Latest Reviews

The second in Dorothy Johnston's Sea-Change series, THE SWAN ISLAND CONNECTION sees local senior constable Chris Blackie and his deputy Anthea Merritt developing their working relationship into something with more understanding, trust and respect for each other.
Posted by Karen
When Kathy Jackson was revealed as the whistle-blower on million-dollar fraud in the Health Services Union it's hard to believe she couldn't have foreseen her own fate.
Posted by Karen
If the universe wants to be particularly nice to us, it will make sure that A DARK SO DEADLY is the start of a new series from Stuart MacBride.
Posted by Karen
Paul Strom is quite the guy and supremely confident that he is the master of his own destiny. The man who other men want to be, and the man who women want to be with. As it turns out, not so much.
Posted by Andrea Thompson
Police Scotland has created a “dumping ground” for those officers who don’t quite fit; the ill, those who have faced disciplinary action, those who refuse to play by the rules.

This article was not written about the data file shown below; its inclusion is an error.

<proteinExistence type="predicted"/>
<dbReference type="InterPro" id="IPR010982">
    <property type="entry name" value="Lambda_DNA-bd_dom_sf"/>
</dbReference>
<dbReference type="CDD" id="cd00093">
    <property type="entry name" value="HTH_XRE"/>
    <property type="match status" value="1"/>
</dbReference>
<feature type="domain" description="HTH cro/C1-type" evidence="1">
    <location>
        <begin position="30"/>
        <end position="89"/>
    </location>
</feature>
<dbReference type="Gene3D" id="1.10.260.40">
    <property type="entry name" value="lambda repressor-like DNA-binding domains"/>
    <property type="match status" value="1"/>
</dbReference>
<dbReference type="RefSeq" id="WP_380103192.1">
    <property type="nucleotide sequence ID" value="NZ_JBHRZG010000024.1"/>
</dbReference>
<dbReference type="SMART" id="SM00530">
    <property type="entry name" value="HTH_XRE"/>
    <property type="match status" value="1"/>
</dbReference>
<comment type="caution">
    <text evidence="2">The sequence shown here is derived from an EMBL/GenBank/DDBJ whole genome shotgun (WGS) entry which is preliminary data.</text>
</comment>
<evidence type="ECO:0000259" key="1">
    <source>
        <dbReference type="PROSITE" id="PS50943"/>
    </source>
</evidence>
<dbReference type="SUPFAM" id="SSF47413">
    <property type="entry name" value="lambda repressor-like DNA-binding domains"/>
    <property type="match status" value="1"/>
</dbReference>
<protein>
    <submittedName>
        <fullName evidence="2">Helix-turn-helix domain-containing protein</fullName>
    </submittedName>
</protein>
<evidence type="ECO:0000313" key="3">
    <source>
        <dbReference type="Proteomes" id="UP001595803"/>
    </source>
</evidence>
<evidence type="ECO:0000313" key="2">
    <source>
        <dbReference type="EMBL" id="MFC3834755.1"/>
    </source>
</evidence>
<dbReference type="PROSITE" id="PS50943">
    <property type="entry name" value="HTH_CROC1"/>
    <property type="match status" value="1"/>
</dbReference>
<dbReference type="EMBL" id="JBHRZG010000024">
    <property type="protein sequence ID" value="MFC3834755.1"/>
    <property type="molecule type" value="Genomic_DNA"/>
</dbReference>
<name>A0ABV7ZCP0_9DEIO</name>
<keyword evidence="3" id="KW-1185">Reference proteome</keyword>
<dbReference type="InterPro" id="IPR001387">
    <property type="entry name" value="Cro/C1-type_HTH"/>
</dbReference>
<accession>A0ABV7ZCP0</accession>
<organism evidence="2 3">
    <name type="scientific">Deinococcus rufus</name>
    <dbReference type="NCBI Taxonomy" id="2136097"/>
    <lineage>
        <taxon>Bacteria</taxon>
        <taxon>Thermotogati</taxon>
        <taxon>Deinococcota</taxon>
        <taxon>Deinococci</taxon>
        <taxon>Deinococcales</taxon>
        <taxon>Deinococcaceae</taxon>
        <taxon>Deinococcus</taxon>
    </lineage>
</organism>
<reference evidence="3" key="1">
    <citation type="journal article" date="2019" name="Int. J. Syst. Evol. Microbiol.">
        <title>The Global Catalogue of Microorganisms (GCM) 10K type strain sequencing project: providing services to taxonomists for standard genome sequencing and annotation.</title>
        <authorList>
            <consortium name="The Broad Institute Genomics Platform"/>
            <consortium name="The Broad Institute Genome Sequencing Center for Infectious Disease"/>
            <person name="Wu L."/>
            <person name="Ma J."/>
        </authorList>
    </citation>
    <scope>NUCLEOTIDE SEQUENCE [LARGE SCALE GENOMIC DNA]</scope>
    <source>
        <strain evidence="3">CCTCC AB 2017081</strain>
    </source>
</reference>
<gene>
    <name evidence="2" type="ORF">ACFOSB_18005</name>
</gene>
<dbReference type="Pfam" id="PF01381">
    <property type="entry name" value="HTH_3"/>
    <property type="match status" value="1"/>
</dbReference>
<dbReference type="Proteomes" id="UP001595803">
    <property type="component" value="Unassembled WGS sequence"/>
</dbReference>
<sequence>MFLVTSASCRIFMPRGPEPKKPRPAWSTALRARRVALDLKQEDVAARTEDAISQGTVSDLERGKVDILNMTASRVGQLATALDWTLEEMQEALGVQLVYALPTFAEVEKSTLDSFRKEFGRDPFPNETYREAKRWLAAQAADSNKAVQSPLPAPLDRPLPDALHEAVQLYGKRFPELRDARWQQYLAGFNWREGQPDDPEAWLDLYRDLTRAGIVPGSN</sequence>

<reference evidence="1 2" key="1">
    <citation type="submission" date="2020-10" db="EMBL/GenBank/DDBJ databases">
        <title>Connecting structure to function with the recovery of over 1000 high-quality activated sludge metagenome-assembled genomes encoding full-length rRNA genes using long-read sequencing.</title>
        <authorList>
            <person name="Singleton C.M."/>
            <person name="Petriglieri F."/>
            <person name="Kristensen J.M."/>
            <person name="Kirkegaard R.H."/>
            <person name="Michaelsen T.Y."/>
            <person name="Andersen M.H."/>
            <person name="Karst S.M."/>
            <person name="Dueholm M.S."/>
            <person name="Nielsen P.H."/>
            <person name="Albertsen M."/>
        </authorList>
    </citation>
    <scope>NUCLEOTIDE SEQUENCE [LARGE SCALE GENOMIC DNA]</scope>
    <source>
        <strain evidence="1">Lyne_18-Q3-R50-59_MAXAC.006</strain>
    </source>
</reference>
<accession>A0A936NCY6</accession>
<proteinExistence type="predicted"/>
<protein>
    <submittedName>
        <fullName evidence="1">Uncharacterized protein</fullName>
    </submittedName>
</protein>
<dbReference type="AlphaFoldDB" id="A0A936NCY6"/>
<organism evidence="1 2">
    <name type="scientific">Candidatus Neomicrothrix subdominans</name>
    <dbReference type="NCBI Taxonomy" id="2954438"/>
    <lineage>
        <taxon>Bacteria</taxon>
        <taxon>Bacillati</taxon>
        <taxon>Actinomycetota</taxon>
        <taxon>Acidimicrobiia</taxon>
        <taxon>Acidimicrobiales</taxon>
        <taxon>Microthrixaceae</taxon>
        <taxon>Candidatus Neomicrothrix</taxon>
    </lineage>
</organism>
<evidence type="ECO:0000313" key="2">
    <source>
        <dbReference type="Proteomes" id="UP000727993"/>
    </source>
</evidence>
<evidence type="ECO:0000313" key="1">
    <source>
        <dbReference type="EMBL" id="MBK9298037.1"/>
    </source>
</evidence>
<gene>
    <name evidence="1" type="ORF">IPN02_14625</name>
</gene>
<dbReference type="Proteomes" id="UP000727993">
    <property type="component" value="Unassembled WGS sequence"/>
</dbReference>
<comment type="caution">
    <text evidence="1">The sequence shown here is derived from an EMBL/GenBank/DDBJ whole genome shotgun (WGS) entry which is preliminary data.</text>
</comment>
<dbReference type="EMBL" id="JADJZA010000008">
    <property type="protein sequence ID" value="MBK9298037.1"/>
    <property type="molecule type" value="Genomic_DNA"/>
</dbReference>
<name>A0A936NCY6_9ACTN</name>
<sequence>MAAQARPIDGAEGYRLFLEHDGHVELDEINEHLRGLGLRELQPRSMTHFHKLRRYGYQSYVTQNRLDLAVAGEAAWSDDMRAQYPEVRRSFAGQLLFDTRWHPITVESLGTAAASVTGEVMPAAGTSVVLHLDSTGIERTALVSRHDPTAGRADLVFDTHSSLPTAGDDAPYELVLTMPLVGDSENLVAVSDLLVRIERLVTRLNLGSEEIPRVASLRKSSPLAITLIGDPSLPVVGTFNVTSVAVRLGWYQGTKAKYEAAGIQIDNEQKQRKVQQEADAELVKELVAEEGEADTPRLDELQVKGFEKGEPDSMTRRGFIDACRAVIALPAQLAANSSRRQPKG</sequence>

Posted by Andrea Thompson
A debut novel set in a small Australian town, The Dark Lake is a police procedural with a hefty dose of romantic tension. Reviewed at Newtown Review of Books

Posted by Karen
Good murder mysteries for young adults are hard to find and City of Saints and Thieves is, if nothing else, a great murder mystery.
Posted by Robert Goodman
City of Crows is an unpredictable book, and yet each twist and turn is completely understandable in the context of its characters.
Posted by Robert Goodman